Monday, 11 February 2008

Response by Steven Carr 08/03/2008

It seems that James has no evidence at all for any corpse rising from the grave.

His only evidence is that Mark wrote shoddy Greek, and that the Dead Sea Scrolls show that out of the 38 Old Testament books which were found there, either whole or in part , one manuscript of Isaiah is very close to a later copy.

What about the other 37 Old Testament books found among the Dead Sea Scrolls? They show little sign that the text was fixed, so James concentrates on the one from the 38 which he thinks is relevant. But what relevance is it to show that there were no more changes 600 years after Isaiah allegedly wrote chapters 1 to 66 of his book, than there were 1500 years after Isaiah allegedly wrote all 66 chapters?

James claims the point of citing the 5,000 Greek manuscripts , of which 4000 date more than 4 centuries after any alleged resurrection is to show what the early church believed.

How can making a thousand copies of a manuscript 400 years after the people lived provide proof of what those people believed? How would it be relevant if we had a million copies from 4 centuries after they lived? What does writing the same thing out over and over again make it true?

In any case, we know what the early church believed. We know from 2 Corinthians 11 that Christians were fabricating stories about Jesus. We know that the church in Thessalonia was clearly getting worried about the fate of Christian corpses. We know from 1 Corinthians 15 that early converts to Jesus-worship were scoffing at the idea that God would choose to raise a corpse.

We know from Romans 7:24 that Paul wanted to be rescued from his body. In 2 Corinthians 5, Paul says 'For we know that if our earthly dwelling, a tent, should be destroyed, we have a building from God, a dwelling not made with hands'.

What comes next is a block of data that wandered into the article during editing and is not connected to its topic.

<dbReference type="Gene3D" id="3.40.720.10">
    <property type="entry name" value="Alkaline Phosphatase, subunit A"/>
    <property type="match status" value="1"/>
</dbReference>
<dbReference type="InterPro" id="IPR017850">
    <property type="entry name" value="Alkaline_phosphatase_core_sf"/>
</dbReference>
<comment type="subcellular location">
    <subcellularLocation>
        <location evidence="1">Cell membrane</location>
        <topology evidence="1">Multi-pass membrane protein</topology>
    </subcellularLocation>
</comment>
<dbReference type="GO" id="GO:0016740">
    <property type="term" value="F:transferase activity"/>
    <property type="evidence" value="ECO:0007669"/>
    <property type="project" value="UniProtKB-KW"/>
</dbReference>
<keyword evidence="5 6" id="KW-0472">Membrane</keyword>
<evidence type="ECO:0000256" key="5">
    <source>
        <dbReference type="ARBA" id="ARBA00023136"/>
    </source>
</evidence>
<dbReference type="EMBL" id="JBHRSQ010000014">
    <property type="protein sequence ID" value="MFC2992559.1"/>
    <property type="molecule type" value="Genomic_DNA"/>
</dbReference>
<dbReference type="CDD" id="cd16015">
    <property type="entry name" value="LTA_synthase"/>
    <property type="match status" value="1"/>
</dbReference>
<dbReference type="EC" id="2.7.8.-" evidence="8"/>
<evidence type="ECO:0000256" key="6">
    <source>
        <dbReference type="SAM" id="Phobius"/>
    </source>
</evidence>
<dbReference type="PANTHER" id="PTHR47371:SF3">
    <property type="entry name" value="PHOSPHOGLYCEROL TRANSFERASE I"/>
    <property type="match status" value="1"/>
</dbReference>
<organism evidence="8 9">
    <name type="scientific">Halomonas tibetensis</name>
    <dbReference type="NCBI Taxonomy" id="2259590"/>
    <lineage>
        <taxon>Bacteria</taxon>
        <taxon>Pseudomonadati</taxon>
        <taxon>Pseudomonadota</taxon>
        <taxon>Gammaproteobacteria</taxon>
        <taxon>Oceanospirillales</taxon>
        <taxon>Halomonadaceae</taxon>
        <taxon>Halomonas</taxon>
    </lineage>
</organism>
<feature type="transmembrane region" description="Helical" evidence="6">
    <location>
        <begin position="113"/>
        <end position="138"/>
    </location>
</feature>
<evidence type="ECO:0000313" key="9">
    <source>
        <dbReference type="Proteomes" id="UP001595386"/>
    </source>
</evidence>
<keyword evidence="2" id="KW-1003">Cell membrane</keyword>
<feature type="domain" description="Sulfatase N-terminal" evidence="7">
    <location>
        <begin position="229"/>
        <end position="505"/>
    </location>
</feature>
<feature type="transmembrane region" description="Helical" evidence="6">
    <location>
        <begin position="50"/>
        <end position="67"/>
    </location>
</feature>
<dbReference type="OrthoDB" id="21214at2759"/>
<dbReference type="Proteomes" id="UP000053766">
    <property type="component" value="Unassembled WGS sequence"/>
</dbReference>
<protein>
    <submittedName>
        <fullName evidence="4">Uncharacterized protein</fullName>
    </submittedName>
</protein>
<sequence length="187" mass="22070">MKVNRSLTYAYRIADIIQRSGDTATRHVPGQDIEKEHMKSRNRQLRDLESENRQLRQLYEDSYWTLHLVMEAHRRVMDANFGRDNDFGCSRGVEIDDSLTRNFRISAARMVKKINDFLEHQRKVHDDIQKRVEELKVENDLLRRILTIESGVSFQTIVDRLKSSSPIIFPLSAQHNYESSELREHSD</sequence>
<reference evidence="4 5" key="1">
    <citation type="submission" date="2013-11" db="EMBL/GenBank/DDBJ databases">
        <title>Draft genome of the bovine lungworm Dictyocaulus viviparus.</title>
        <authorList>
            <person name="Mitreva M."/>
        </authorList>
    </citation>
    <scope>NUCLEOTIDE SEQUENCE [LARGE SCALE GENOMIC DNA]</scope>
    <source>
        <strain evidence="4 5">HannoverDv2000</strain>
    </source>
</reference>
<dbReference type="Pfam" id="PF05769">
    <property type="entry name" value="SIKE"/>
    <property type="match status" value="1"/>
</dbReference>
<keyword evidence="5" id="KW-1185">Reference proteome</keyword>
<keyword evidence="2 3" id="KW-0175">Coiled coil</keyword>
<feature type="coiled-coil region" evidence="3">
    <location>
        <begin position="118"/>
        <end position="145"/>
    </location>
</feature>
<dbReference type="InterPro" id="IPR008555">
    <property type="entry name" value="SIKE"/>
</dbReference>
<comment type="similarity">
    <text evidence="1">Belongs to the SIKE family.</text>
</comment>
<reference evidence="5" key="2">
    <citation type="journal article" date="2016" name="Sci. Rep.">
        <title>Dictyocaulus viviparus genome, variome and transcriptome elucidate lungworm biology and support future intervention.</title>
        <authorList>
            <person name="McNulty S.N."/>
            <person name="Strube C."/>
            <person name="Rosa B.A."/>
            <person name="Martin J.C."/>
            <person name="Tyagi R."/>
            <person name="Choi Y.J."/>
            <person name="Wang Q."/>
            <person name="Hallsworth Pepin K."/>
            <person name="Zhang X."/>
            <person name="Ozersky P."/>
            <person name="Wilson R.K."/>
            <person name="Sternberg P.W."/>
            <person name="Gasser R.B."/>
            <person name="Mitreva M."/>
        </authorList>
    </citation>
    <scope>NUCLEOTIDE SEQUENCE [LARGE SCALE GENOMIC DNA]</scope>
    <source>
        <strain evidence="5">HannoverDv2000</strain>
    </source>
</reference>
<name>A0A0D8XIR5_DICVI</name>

Paul preached the destruction of the body, and preached that we moved from our present body to a new body.

The Christians he was writing to also believed in the destruction of the present body, which is why they doubted that they could live after they died. Paul thinks this is foolish, because they do not know that there are two bodies 'If there is a natural body, there is also a spiritual body'

Paul did not believe in corpses rising from tombs. He believed that there was a spiritual, heavenly body which would be our home in the resurrection. He believed that our present body was the body inhabited by 'psyche' , (by which he seems to mean life), and that it was useless once we lost our psyche. So it would perish. Paul never mentions anything about a dead body rises, even to people who doubted that dead bodies rise. Paul claims only that the dead rise, and that they will have new bodies. If Paul believed dead bodies rose , he would say so. Instead, he says 'You do not plant the body that will be, but just a seed.' What rises from the ground is not the seed . The seed is simply there to tell God what to create. Plant seeds of wheat and God gives it a body of wheat. Plant human corpses, and God creates spiritual bodies, made out of entirely different material to our present bodies.